Donegal Square is often referred to as “the Irish store”, which isn’t entirely incorrect, but it tends to define us too narrowly. In fact, we carry items made by artisans in Ireland, Scotland, and Wales. That is why our motto is “Bringing you all the Best from Ireland and the British Isles”.
Not Just St. Patrick’s Day
Just around the corner is “the Big One”, St. Patrick’s Day. A day when beer turns green and people eat corned beef and cabbage. Which is a wee bit ironic, because people in Ireland partake of none of that. In fact, until 20 or 30 years ago, St. Patrick’s Day was almost a non-event in Ireland. It was a day to go to mass, and certainly not a time for shenanigans. The St. Patrick’s Day celebrations you experience in Ireland now are primarily for the tourists who flock to the Emerald Isle for the holiday.
Before St. Patrick’s Day, however, there is another important holiday in the Celtic calendar. March 1 is St. David’s Day, the national holiday of Wales and the feast day of the patron saint of Wales. It is believed that St. David died on March 1 in the year 601.
With Wales and Ireland in the Celtic mix, we are led to the questions: What are the Celtic Nations? How Many Celtic Nations Are There?
The Six (or Seven) Celtic Nations
If asked to list the Celtic Nations, most people could identify Ireland, Wales and Scotland. But what of the other three (or more)? In this context, “nation” does not mean a separate country; rather, “nation” denotes a territory and a region with a distinct common culture and language.
The Celtic Nations occupy the western edge of Europe; in fact, they are often called the “Celtic Fringe”. It is these areas that largely remained outside the reach of Roman influence during the Roman Empire. In addition to Ireland, Wales, and Scotland, the other three Celtic nations are the Isle of Man, Cornwall (the southwest corner of England), and Brittany (the northwest region of France). Each of these nations has a strong Celtic identity and a distinct language that is spoken to this day.
There are six languages that fall under the umbrella of “Gaelic”. Irish, Scots Gaelic and Manx (the language of the Isle of Man) are closely related, as are Welsh, Breton (Brittany), and Cornish (Cornwall). Irish and Welsh are compulsory studies through the secondary school years in Ireland and Wales. Manx, Breton, and Cornish have faced extinction as everyday languages, but are now enjoying a revitalization.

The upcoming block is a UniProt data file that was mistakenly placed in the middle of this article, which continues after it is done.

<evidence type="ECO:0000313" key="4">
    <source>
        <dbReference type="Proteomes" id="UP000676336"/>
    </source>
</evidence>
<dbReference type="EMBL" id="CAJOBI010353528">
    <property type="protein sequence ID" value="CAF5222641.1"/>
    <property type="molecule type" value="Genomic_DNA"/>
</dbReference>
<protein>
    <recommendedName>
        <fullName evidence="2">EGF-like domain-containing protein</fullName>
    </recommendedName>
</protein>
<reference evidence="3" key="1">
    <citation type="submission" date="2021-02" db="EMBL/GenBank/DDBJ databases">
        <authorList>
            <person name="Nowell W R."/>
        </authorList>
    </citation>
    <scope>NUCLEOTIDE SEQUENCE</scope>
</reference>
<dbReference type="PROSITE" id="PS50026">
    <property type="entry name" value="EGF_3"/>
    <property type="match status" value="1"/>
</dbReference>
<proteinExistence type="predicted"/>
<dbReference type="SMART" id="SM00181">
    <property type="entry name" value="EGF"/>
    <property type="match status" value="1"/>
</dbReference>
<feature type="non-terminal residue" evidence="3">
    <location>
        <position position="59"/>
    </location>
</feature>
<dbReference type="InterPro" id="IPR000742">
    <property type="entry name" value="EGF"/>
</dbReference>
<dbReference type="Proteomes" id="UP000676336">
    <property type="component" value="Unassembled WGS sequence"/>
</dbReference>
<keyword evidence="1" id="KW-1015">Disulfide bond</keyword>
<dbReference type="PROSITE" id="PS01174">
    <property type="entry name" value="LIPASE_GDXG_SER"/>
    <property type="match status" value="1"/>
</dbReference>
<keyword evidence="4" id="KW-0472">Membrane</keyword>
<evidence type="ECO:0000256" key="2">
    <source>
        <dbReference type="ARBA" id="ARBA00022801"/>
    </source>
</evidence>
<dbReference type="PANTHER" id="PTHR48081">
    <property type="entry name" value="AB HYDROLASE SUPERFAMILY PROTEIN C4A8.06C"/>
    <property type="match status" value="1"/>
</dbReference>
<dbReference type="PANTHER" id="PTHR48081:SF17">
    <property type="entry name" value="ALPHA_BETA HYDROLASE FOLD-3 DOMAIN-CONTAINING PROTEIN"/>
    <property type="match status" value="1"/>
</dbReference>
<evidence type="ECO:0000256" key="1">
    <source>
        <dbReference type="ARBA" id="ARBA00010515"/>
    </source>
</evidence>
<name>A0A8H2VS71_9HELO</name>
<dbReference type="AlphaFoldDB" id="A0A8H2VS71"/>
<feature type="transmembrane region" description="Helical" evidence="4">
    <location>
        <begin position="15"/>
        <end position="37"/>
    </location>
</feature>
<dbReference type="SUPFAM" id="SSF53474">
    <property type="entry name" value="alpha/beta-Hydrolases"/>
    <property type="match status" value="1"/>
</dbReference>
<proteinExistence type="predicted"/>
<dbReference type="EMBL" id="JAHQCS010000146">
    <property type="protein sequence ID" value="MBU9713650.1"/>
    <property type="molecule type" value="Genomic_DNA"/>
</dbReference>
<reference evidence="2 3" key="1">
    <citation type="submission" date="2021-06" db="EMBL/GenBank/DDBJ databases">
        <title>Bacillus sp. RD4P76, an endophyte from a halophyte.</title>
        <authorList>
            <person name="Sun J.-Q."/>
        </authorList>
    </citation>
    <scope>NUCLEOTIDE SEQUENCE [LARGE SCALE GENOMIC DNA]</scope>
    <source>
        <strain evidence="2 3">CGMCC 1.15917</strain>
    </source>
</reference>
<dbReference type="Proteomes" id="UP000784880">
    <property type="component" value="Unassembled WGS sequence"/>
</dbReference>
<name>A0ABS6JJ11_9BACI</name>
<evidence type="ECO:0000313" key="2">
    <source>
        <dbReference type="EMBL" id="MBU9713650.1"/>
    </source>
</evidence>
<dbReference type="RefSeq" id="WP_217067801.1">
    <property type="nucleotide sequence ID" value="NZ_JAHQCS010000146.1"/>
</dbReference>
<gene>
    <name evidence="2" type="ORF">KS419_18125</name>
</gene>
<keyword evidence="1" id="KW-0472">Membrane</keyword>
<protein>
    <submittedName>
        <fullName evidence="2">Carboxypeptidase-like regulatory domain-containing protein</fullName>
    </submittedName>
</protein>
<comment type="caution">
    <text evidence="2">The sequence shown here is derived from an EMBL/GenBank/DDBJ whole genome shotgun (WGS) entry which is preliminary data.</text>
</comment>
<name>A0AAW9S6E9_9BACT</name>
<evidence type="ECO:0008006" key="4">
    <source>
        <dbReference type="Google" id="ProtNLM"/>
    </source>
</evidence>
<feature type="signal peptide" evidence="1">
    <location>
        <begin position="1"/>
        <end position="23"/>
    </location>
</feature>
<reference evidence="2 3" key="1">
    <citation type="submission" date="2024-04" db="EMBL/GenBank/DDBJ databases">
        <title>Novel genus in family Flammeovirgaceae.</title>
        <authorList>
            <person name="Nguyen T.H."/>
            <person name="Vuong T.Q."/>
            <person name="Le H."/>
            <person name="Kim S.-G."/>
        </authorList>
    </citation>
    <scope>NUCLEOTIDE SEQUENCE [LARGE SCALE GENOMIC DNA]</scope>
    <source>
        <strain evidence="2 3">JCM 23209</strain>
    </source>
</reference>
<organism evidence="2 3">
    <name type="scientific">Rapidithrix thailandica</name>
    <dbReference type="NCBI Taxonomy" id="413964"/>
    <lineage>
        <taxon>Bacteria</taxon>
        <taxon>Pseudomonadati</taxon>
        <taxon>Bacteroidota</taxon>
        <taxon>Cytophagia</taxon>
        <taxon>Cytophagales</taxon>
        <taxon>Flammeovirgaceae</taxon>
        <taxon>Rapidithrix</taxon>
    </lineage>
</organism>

It is often said that there are seven Celtic nations. The seventh is Galicia, in the northwest corner of Spain. Galicia has a strong Celtic identity, including stone circles and forts and the use of bagpipes in local music. Unlike the other six Celtic nations, however, no Celtic language has been spoken in Galicia since the middle ages.
Northern Portugal (perhaps the 8th Celtic nation) has cultural traits similar to Galicia, in the sense that there is a Celtic identity, but no Celtic language has continued into modern times.
The Celtic League
The Celtic League was founded in 1961 at a music festival in Wales. It is a pan-Celtic organization that aims to promote modern Celtic identity and culture in Ireland, Scotland, Wales, Brittany, Isle of Man, and Cornwall. The Celtic League places particular emphasis on promoting Celtic languages and cooperation between Celtic nations.
Because of the emphasis on language and the criteria that it must be a living language that is used on a daily basis, the Celtic League only recognizes six Celtic nations: Ireland, Scotland, Wales, Brittany, Isle of Man, and Cornwall.
I think some additional attention should be given to Galicia. They still feel very Celtic and their music is spot on. They enter the inter-Celtic festivals and on occasion they win. They have the kilts and the bagpipes and the heart.
Perhaps they could learn the Gaelic of Britain or Wales or Ireland or Scotland etc. If Ireland lost its Gaelic, I would happily learn Scottish Gaelic or Welsh or Briton in order to remain in my ancestral language.
The definition of “Celt” seems to be rather fluid. In Northern Spain there are two peoples who claim Celtic heritage, the Galacians and the Asturians, neither of whom speak a Celtic language anymore. In the case of these people, particularly the Galcians have a an obvious Celtic “folk” culture. The long standing Inter-Celtic Festival at Lorient, Brittany, a cultural and music festival accepts these two nationalities, whereas other festivals don’t. In other parts of the world, particularly the USA, “celtic” translates as “Irish”. Here in Australia the idea of a common celtic identity is relatively new, previously people identified as having a “Hiberian” or “Calendonian” heritage. These divisions also had modern religious overtones too. The Welsh, Cornish and Manx didn’t have much of an identity here unfortunately. The whole “St. Pat’s Day – Celts are Cool” phenomon has drawn attention to the Celtic Nations and their diaspora.
6 Nations,1 SOUL.